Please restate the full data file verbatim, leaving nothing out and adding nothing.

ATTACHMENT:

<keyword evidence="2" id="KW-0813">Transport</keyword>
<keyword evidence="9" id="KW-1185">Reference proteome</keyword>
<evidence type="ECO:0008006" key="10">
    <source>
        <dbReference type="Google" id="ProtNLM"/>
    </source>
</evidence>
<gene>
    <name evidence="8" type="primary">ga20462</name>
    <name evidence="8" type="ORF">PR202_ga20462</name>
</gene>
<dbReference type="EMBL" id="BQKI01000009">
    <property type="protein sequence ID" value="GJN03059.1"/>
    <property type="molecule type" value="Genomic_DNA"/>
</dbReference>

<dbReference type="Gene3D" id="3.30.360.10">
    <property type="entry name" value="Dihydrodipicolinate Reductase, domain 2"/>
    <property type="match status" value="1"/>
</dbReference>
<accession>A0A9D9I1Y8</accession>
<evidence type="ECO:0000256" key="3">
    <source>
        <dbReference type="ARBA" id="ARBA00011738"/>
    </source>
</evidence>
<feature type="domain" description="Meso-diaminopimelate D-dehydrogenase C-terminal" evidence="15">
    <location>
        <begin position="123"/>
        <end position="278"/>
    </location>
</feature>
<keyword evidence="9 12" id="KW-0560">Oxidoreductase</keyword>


<keyword evidence="2" id="KW-0813">Transport</keyword>
<keyword evidence="9" id="KW-1185">Reference proteome</keyword>
<evidence type="ECO:0008006" key="10">
    <source>
        <dbReference type="Google" id="ProtNLM"/>
    </source>
</evidence>
<gene>
    <name evidence="8" type="primary">ga20462</name>
    <name evidence="8" type="ORF">PR202_ga20462</name>
</gene>
<dbReference type="EMBL" id="BQKI01000009">
    <property type="protein sequence ID" value="GJN03059.1"/>
    <property type="molecule type" value="Genomic_DNA"/>
</dbReference>

<dbReference type="Gene3D" id="3.30.360.10">
    <property type="entry name" value="Dihydrodipicolinate Reductase, domain 2"/>
    <property type="match status" value="1"/>
</dbReference>
<accession>A0A9D9I1Y8</accession>
<evidence type="ECO:0000256" key="3">
    <source>
        <dbReference type="ARBA" id="ARBA00011738"/>
    </source>
</evidence>
<feature type="domain" description="Meso-diaminopimelate D-dehydrogenase C-terminal" evidence="15">
    <location>
        <begin position="123"/>
        <end position="278"/>
    </location>
</feature>
<keyword evidence="9 12" id="KW-0560">Oxidoreductase</keyword>